Environmental injustice

By Yin Xing
0 Comment(s)Print E-mail China Pictorial, September 28, 2014
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Domestic Inequality

Beijing, Tianjin Municipality, Hebei Province and Shanxi Province together are known as the Bohai Economic Rim. But now the area has a new embarrassing nickname: "Haze Circle around the Capital."

Beijing is shrouded in dense smog. [File photo]

The capital already has reasonable industrial and energy structure; Beijing's smog primarily comes from auto exhaust. According to the Tracing the Smog report from the Chinese Academy of Sciences, the biggest source of PM2.5 found in Beijing is vehicle emissions, which account for one fourth of the total. The other two biggest contributors are coal burning and pollution drifting in from peripheral areas, especially Hebei Province. According to statistics from the first quarter of 2013, seven cities in Hebei ranked among the top ten most polluted in China. Once considered the capital's "moat and nutrition base," Hebei is now known to Beijingers as the chief culprit of Beijing's haze.

But actually, Heibei provides for Beijing's consumption, supplying the capital with five percent of its electricity. According to statistics from Greenpeace, coal power generators are the largest single source of industrial PM2.5 pollution in Hebei. The Chinese Association of Electricity showed that in 2011, 153 coal power plants in Hebei made up 73 percent of the total installed capacity in the area including Beijing, Tianjin and Hebei. In 2008 when Beijing hosted the Olympic Games, in order to prevent air pollution in the capital, Shougang (Steel) Group was relocated to Chaofeidian in Heibei, at a cost of over 50 billion yuan. "The pollution accompanied Shougang here," the head of one Hebei county's publicity department sighed. "Beijing keeps a high profile and notes that it moved many industries to Hebei. We admit we gained some revenue, but Beijing cannot blame all of its pollution on us. We are under too much pressure."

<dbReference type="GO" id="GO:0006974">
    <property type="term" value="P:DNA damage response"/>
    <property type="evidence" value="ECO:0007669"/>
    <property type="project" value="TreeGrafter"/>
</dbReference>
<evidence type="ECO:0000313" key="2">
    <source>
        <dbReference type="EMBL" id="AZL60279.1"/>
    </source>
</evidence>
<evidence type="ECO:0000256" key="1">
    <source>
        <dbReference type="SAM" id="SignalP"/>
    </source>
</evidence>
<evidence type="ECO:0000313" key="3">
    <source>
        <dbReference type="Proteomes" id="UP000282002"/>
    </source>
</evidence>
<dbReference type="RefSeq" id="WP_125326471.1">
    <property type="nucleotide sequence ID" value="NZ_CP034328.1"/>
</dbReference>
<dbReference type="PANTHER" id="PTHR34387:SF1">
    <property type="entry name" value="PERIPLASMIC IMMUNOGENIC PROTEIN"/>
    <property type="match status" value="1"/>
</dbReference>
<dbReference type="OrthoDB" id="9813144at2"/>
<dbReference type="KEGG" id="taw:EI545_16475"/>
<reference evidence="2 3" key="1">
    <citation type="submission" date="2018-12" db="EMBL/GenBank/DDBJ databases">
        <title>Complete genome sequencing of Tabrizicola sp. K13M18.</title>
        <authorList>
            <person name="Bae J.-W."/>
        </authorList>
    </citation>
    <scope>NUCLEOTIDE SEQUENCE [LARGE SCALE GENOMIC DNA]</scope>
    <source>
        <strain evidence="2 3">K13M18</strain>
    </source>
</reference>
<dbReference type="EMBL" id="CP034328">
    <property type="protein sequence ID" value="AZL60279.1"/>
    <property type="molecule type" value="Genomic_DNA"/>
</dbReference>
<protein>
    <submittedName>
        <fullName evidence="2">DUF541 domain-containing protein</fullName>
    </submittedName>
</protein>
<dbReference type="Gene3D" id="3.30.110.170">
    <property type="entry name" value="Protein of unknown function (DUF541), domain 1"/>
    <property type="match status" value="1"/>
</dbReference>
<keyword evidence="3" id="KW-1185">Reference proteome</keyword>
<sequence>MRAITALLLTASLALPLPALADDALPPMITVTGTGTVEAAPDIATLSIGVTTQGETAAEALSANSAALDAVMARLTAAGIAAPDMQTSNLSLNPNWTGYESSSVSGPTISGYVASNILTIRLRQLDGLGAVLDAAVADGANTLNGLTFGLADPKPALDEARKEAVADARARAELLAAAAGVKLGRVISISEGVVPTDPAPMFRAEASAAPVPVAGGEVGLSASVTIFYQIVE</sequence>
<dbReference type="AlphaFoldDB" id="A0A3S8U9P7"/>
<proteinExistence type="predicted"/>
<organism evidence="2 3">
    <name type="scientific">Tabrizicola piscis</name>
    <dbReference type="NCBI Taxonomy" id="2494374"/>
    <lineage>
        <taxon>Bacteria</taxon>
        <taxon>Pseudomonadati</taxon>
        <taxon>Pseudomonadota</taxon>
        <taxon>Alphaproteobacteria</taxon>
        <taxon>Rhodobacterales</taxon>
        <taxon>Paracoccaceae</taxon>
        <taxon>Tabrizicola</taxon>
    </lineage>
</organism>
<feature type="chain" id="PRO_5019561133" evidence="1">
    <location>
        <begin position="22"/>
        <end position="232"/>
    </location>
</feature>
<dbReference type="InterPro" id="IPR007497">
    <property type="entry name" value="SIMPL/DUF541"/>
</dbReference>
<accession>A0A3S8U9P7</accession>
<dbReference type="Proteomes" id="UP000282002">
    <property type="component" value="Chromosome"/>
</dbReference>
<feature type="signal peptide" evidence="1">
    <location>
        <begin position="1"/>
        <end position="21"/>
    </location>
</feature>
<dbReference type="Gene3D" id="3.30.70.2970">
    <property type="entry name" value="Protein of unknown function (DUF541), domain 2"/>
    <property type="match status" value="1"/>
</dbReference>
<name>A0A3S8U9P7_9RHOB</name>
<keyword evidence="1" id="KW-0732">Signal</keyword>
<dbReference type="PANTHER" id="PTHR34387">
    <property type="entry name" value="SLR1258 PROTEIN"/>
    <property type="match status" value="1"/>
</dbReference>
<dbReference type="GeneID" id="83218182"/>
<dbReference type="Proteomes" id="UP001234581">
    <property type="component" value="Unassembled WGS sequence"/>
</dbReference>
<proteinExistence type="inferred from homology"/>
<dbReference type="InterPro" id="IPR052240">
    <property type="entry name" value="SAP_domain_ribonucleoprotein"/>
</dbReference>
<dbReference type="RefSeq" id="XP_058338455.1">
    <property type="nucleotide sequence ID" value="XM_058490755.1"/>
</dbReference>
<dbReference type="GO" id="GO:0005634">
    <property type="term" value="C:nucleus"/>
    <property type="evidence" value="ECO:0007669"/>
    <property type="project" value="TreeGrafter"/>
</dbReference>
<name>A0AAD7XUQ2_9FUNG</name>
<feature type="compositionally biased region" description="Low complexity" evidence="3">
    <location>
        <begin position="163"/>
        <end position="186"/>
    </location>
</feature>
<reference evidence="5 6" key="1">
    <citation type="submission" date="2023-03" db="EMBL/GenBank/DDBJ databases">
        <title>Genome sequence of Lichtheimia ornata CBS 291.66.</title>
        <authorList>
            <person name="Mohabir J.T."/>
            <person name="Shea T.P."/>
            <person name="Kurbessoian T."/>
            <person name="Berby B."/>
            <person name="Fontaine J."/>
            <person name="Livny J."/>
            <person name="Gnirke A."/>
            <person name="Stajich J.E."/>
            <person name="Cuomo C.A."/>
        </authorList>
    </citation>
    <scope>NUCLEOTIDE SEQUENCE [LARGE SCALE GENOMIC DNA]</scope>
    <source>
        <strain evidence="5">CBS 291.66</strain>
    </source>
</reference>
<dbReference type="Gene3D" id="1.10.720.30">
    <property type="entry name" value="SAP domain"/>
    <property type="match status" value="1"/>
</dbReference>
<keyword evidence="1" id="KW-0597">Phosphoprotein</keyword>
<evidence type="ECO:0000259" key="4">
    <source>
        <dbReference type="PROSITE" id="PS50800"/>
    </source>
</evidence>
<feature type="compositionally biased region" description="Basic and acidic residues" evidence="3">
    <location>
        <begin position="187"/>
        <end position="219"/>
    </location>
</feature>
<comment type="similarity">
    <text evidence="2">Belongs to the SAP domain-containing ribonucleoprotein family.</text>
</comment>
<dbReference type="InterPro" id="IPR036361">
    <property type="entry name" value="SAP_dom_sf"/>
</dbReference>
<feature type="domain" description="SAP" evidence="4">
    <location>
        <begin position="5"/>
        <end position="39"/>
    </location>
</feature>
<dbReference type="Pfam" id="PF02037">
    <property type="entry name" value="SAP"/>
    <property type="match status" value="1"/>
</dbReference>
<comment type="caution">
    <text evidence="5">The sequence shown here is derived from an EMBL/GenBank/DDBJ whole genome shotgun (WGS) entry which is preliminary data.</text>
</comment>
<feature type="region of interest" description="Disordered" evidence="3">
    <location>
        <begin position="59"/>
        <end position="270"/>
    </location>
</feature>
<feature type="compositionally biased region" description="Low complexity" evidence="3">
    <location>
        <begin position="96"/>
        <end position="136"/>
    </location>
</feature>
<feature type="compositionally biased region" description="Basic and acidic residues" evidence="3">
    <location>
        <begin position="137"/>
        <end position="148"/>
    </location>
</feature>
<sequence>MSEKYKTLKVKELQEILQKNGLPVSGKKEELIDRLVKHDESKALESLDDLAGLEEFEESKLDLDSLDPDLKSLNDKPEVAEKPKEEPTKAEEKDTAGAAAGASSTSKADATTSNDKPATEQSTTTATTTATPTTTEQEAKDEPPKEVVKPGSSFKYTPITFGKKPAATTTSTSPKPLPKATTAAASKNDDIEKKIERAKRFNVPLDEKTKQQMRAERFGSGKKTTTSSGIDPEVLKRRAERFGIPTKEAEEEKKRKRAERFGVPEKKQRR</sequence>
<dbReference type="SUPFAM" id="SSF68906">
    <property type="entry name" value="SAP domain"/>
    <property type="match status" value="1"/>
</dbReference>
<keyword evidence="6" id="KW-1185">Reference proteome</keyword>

"Hebei is not even the most typical exporter of power at the cost of environment," remarks Dr. Liu Zhui, researcher with Giorgio Ruffolo Fellowship in Sustainability Science at Harvard University. "Over 30 percent of pollution in Inner Mongolia Autonomous Region is the result of power supplied to Beijing. The capital plans to relocate heavy industry and coal power plants to undeveloped western areas of the country. This will increase transport costs and energy consumption, which will result in greater total carbon emissions. Furthermore, poor technology and environmental protection consciousness in central and western China makes it harder to cope with contamination."

For decades, China's resource-rich underdeveloped areas have continuously fueled developed regions but without proper compensation. Western China gradually fell behind the eastern areas, where economic clout has risen proportionally while the environment of western areas has deteriorated due to long-term exploitation of forests and mines. A natural protective screen for the country and home to Chinese rivers' sources, the western areas have become the victim of poor implementation of the principle "the one who profits should restore the ecology."

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